Chhun, a prominent unionist and former head of the Cambodian Independent Teachers Association, was arrested two weeks ago in relation to statements he made on U.S.-run Radio Free Asia that Cambodia was ceding hundreds of hectares to Vietnam as part of border demarcations — a topic that has long been a lightning rod for ethnically charged opposition fervor. Government officials said Chhun’s claim was false, and the courts charged him with incitement to commit a felony.
His arrest sparked ongoing protests and criticism from rights groups. In response, City Hall on August 3 announced a ban on gatherings outside the court for reasons related to public order, traffic and Covid-19.
Kunthin, who is a member of Khmer Thavrak, said earlier on Thursday that she had suffered bruises in the clash.
“We didn’t do anything against the law,” Kunthin said. “Why do they use violence against us again and again? It’s shameful that the authorities don’t love the people, and use violence against them.”
Another protester, Yin Moliny, said the demonstration had been peaceful.
“I had no intention to clash with the security guards … but they came and pushed us. So what can I do as an innocent person? We did not fight back. Where is the law?” Moliny said. “They came here to mistreat people, not to protect people. They get a salary from the people and they mistreat the people. It’s unacceptable.”
Prampi Makara district governor Lim Sophea could not be reached for comment.
Four opposition activists were also arrested last week after participating in protests calling for Chhun’s release.
Sam Sokong, Chhun’s lawyer, said the court had questioned the unionist on Thursday morning about why he had been investigating the border issue. Chhun had told the court that he had merely interviewed witnesses, and he did not intend to cause trouble in society, Sokong said.
A day earlier on Wednesday, about 20 protesters, including members of Khmer Thavrak, briefly marched in Phnom Penh holding Cambodian flags and wearing T-shirts proclaiming “I Love the Nation.”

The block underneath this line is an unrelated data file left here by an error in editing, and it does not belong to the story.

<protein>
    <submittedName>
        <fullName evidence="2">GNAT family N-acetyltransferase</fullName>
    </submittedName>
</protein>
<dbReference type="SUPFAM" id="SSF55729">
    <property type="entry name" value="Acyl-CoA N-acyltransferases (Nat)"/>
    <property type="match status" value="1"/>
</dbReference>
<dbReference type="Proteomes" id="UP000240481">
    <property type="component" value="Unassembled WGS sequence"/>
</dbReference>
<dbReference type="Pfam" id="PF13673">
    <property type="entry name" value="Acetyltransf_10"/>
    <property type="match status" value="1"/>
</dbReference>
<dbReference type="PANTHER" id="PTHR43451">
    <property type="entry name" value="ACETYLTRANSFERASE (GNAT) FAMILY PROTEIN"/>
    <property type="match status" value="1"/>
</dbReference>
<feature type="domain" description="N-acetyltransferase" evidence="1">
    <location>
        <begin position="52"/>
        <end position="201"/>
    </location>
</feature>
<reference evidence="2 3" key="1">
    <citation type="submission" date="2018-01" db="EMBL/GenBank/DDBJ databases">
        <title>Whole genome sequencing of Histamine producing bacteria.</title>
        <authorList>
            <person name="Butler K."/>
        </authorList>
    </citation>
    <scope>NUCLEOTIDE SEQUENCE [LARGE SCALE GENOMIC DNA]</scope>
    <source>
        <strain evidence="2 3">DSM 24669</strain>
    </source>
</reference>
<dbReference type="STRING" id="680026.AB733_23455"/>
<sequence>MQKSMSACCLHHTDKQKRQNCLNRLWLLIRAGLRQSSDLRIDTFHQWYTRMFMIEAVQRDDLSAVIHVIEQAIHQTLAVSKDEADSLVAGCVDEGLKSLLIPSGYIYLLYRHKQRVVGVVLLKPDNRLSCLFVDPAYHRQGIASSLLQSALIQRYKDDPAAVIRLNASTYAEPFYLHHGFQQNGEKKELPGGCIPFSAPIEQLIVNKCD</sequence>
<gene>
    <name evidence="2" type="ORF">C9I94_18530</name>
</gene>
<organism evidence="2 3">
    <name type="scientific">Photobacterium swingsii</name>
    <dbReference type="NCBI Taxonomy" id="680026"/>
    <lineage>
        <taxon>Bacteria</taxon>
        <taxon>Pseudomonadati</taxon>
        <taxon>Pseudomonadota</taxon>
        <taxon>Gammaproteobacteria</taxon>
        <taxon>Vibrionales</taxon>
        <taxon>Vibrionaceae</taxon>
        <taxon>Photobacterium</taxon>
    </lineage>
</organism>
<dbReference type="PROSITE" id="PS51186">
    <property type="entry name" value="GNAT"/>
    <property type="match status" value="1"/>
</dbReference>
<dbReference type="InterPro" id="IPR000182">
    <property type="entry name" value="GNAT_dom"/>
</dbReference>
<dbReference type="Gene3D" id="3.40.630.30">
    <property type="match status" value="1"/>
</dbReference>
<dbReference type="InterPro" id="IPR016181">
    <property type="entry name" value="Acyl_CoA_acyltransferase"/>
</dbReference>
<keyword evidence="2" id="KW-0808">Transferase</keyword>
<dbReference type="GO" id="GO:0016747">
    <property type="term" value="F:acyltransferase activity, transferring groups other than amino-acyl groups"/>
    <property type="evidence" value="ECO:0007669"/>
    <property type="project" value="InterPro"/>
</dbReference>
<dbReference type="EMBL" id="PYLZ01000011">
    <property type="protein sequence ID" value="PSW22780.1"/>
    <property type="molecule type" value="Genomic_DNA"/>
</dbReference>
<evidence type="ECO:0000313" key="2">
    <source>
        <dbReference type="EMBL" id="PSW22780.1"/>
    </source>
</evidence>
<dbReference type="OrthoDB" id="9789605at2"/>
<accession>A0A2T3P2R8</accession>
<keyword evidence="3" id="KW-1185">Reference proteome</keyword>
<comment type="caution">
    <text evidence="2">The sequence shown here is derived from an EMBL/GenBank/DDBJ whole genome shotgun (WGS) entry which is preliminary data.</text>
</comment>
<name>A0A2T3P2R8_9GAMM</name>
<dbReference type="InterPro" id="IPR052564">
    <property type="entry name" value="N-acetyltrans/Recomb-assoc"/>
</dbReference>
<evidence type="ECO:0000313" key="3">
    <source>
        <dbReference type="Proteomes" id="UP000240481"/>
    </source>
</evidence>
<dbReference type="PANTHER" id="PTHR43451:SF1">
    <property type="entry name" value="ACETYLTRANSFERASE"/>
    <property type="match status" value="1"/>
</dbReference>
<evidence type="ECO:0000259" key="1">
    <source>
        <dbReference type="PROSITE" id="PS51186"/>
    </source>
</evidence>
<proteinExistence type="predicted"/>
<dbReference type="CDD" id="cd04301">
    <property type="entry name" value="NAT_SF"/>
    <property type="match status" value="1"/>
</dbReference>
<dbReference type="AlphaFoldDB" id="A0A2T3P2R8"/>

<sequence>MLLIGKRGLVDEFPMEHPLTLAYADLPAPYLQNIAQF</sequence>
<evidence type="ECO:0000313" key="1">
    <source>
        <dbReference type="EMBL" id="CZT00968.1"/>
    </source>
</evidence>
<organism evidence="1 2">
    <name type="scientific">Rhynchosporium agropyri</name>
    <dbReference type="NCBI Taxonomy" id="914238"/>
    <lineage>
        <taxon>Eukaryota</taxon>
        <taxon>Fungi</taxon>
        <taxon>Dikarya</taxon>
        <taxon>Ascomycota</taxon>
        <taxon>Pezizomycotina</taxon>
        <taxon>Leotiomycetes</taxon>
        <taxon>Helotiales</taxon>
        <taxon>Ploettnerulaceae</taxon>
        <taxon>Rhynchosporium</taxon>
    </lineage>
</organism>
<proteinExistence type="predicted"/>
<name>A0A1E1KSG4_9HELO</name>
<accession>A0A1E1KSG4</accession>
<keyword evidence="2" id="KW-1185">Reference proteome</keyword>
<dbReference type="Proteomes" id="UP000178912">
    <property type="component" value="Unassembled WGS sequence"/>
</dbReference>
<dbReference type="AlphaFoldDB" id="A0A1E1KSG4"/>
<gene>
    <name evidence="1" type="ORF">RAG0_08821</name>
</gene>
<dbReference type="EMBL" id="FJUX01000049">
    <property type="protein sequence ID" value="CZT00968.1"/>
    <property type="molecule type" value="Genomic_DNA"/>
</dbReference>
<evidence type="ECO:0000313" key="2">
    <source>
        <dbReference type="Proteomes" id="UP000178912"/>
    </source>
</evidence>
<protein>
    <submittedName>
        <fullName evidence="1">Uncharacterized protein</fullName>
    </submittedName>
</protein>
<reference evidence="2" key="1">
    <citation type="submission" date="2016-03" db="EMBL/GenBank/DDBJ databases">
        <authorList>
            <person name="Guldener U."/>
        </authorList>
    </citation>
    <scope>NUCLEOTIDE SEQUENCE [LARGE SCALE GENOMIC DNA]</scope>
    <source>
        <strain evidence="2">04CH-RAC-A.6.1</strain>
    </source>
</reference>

They started at Boeung Keng Kang district’s Olympic market under the watch of about 100 security officers. They were stopped around 11 a.m. between the market and Wat Moha Montrei, less than 500 meters away, as guards shouted at the protesters, blocked their path and took their flags.
A protester, Tha Lavy, said the march was about supporting “patriotic heroes” arrested trying to protect the national border.
“When they arrested those who demonstrated patriotism in protecting the national border, our people did not concern themselves with the national problem, and let powerful people use their power to arrest our patriotic heroes,” Lavy said. “We cannot accept it, and want to spread a message for people to love our nation.”
Vannak, another of those arrested on Thursday and also a member of Khmer Thavrak, said on Wednesday that the group was turning its protests about Chhun’s release into a campaign for Cambodians to care more about their country.
“Most people are not very patriotic yet compared to other countries,” Vannak said. “So we have changed our plan from [only] demanding the release of Mr. Rong Chhun into a campaign to encourage Cambodians to love their nation more, think of common interests, think of heroes who sacrificed their lives, who sacrificed their time for our common interests.”
City Hall spokesman Met Measpheakdey told VOD on Wednesday that authorities had blocked the march because the protesters had not sought permission beforehand.
“They gathered and marched and did things that were not in accordance with legal principles that require them to do better than this,” he said.
Additional reporting by Matt Surrusco